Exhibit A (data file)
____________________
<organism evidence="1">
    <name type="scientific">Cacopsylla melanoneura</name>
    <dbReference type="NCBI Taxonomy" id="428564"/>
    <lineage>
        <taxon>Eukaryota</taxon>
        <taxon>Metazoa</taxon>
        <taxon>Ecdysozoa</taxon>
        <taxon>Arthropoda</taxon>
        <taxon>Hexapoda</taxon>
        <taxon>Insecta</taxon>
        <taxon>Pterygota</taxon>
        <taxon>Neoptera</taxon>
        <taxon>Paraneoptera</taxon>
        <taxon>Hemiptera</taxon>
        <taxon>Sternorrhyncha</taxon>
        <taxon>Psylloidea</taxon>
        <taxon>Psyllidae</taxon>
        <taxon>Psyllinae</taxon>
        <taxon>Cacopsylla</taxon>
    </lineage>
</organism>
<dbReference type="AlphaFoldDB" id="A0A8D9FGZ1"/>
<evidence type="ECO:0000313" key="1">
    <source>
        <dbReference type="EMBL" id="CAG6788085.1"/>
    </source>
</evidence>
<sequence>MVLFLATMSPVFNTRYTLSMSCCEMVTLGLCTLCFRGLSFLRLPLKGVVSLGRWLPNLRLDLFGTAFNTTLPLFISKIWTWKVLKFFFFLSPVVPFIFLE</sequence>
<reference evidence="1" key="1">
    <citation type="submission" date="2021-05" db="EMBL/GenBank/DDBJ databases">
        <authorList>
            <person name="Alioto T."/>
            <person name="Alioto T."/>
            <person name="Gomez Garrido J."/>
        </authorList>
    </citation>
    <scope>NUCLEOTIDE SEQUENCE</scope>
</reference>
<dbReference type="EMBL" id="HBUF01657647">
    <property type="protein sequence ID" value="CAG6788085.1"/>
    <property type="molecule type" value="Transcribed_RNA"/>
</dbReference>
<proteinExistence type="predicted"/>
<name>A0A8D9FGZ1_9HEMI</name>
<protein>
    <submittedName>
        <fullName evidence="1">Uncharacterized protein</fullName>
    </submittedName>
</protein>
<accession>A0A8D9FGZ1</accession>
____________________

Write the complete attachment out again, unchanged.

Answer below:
<organism evidence="1">
    <name type="scientific">Cacopsylla melanoneura</name>
    <dbReference type="NCBI Taxonomy" id="428564"/>
    <lineage>
        <taxon>Eukaryota</taxon>
        <taxon>Metazoa</taxon>
        <taxon>Ecdysozoa</taxon>
        <taxon>Arthropoda</taxon>
        <taxon>Hexapoda</taxon>
        <taxon>Insecta</taxon>
        <taxon>Pterygota</taxon>
        <taxon>Neoptera</taxon>
        <taxon>Paraneoptera</taxon>
        <taxon>Hemiptera</taxon>
        <taxon>Sternorrhyncha</taxon>
        <taxon>Psylloidea</taxon>
        <taxon>Psyllidae</taxon>
        <taxon>Psyllinae</taxon>
        <taxon>Cacopsylla</taxon>
    </lineage>
</organism>
<dbReference type="AlphaFoldDB" id="A0A8D9FGZ1"/>
<evidence type="ECO:0000313" key="1">
    <source>
        <dbReference type="EMBL" id="CAG6788085.1"/>
    </source>
</evidence>
<sequence>MVLFLATMSPVFNTRYTLSMSCCEMVTLGLCTLCFRGLSFLRLPLKGVVSLGRWLPNLRLDLFGTAFNTTLPLFISKIWTWKVLKFFFFLSPVVPFIFLE</sequence>
<reference evidence="1" key="1">
    <citation type="submission" date="2021-05" db="EMBL/GenBank/DDBJ databases">
        <authorList>
            <person name="Alioto T."/>
            <person name="Alioto T."/>
            <person name="Gomez Garrido J."/>
        </authorList>
    </citation>
    <scope>NUCLEOTIDE SEQUENCE</scope>
</reference>
<dbReference type="EMBL" id="HBUF01657647">
    <property type="protein sequence ID" value="CAG6788085.1"/>
    <property type="molecule type" value="Transcribed_RNA"/>
</dbReference>
<proteinExistence type="predicted"/>
<name>A0A8D9FGZ1_9HEMI</name>
<protein>
    <submittedName>
        <fullName evidence="1">Uncharacterized protein</fullName>
    </submittedName>
</protein>
<accession>A0A8D9FGZ1</accession>